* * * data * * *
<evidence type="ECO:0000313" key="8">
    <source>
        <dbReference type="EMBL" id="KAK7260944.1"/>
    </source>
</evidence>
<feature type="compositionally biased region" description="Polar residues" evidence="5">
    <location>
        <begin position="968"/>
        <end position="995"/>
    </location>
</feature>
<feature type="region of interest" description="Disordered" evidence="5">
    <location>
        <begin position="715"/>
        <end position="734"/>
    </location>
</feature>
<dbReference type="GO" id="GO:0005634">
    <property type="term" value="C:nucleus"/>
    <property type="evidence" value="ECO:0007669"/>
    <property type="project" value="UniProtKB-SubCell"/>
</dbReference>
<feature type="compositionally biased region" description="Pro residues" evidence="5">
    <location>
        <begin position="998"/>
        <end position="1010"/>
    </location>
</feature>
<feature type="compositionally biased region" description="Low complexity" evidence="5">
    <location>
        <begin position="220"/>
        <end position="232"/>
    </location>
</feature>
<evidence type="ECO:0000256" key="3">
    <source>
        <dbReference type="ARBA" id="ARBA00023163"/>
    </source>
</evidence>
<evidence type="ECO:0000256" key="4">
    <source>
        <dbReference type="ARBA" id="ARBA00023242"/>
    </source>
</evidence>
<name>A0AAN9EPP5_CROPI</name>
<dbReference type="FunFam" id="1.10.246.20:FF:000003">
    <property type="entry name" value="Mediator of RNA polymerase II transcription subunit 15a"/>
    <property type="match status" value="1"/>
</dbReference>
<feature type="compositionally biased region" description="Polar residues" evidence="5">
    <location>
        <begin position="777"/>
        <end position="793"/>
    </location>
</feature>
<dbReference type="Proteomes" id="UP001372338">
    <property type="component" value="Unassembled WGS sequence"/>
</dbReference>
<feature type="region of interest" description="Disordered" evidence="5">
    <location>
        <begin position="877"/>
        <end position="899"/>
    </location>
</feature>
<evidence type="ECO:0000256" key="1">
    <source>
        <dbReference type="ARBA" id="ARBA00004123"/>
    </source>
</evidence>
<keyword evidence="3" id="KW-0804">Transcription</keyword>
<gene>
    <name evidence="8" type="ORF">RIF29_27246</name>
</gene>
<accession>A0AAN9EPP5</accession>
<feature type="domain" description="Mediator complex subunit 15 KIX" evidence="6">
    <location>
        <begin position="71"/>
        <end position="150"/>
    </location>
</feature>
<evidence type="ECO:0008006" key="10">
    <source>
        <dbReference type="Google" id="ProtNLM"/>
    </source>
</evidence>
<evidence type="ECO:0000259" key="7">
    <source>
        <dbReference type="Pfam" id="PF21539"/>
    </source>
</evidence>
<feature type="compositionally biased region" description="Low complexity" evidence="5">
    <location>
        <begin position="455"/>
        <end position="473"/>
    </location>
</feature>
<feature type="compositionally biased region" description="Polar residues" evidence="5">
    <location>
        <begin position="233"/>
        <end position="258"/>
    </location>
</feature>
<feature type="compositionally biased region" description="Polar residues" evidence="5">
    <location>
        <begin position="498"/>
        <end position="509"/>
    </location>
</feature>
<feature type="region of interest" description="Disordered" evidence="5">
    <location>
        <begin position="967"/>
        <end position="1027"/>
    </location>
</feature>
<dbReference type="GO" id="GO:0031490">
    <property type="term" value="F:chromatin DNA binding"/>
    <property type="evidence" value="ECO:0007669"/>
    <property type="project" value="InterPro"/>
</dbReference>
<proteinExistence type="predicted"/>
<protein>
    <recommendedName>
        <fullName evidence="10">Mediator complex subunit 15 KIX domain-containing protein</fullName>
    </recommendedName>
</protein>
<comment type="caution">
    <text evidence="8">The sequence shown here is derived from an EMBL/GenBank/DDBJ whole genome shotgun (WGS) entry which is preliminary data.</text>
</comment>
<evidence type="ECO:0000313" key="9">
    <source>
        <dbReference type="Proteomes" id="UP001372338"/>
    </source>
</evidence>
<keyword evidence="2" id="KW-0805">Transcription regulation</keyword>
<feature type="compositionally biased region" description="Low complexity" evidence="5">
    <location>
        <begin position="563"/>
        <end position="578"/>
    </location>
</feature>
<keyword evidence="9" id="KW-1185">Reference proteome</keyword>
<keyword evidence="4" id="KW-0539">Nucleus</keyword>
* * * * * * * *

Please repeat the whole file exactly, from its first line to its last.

<evidence type="ECO:0000313" key="8">
    <source>
        <dbReference type="EMBL" id="KAK7260944.1"/>
    </source>
</evidence>
<feature type="compositionally biased region" description="Polar residues" evidence="5">
    <location>
        <begin position="968"/>
        <end position="995"/>
    </location>
</feature>
<feature type="region of interest" description="Disordered" evidence="5">
    <location>
        <begin position="715"/>
        <end position="734"/>
    </location>
</feature>
<dbReference type="GO" id="GO:0005634">
    <property type="term" value="C:nucleus"/>
    <property type="evidence" value="ECO:0007669"/>
    <property type="project" value="UniProtKB-SubCell"/>
</dbReference>
<feature type="compositionally biased region" description="Pro residues" evidence="5">
    <location>
        <begin position="998"/>
        <end position="1010"/>
    </location>
</feature>
<feature type="compositionally biased region" description="Low complexity" evidence="5">
    <location>
        <begin position="220"/>
        <end position="232"/>
    </location>
</feature>
<evidence type="ECO:0000256" key="3">
    <source>
        <dbReference type="ARBA" id="ARBA00023163"/>
    </source>
</evidence>
<evidence type="ECO:0000256" key="4">
    <source>
        <dbReference type="ARBA" id="ARBA00023242"/>
    </source>
</evidence>
<name>A0AAN9EPP5_CROPI</name>
<dbReference type="FunFam" id="1.10.246.20:FF:000003">
    <property type="entry name" value="Mediator of RNA polymerase II transcription subunit 15a"/>
    <property type="match status" value="1"/>
</dbReference>
<feature type="compositionally biased region" description="Polar residues" evidence="5">
    <location>
        <begin position="777"/>
        <end position="793"/>
    </location>
</feature>
<dbReference type="Proteomes" id="UP001372338">
    <property type="component" value="Unassembled WGS sequence"/>
</dbReference>
<feature type="region of interest" description="Disordered" evidence="5">
    <location>
        <begin position="877"/>
        <end position="899"/>
    </location>
</feature>
<evidence type="ECO:0000256" key="1">
    <source>
        <dbReference type="ARBA" id="ARBA00004123"/>
    </source>
</evidence>
<keyword evidence="3" id="KW-0804">Transcription</keyword>
<gene>
    <name evidence="8" type="ORF">RIF29_27246</name>
</gene>
<accession>A0AAN9EPP5</accession>
<feature type="domain" description="Mediator complex subunit 15 KIX" evidence="6">
    <location>
        <begin position="71"/>
        <end position="150"/>
    </location>
</feature>
<evidence type="ECO:0008006" key="10">
    <source>
        <dbReference type="Google" id="ProtNLM"/>
    </source>
</evidence>
<evidence type="ECO:0000259" key="7">
    <source>
        <dbReference type="Pfam" id="PF21539"/>
    </source>
</evidence>
<feature type="compositionally biased region" description="Low complexity" evidence="5">
    <location>
        <begin position="455"/>
        <end position="473"/>
    </location>
</feature>
<feature type="compositionally biased region" description="Polar residues" evidence="5">
    <location>
        <begin position="233"/>
        <end position="258"/>
    </location>
</feature>
<feature type="compositionally biased region" description="Polar residues" evidence="5">
    <location>
        <begin position="498"/>
        <end position="509"/>
    </location>
</feature>
<feature type="region of interest" description="Disordered" evidence="5">
    <location>
        <begin position="967"/>
        <end position="1027"/>
    </location>
</feature>
<dbReference type="GO" id="GO:0031490">
    <property type="term" value="F:chromatin DNA binding"/>
    <property type="evidence" value="ECO:0007669"/>
    <property type="project" value="InterPro"/>
</dbReference>
<proteinExistence type="predicted"/>
<protein>
    <recommendedName>
        <fullName evidence="10">Mediator complex subunit 15 KIX domain-containing protein</fullName>
    </recommendedName>
</protein>
<comment type="caution">
    <text evidence="8">The sequence shown here is derived from an EMBL/GenBank/DDBJ whole genome shotgun (WGS) entry which is preliminary data.</text>
</comment>
<evidence type="ECO:0000313" key="9">
    <source>
        <dbReference type="Proteomes" id="UP001372338"/>
    </source>
</evidence>
<keyword evidence="2" id="KW-0805">Transcription regulation</keyword>
<feature type="compositionally biased region" description="Low complexity" evidence="5">
    <location>
        <begin position="563"/>
        <end position="578"/>
    </location>
</feature>
<keyword evidence="9" id="KW-1185">Reference proteome</keyword>
<keyword evidence="4" id="KW-0539">Nucleus</keyword>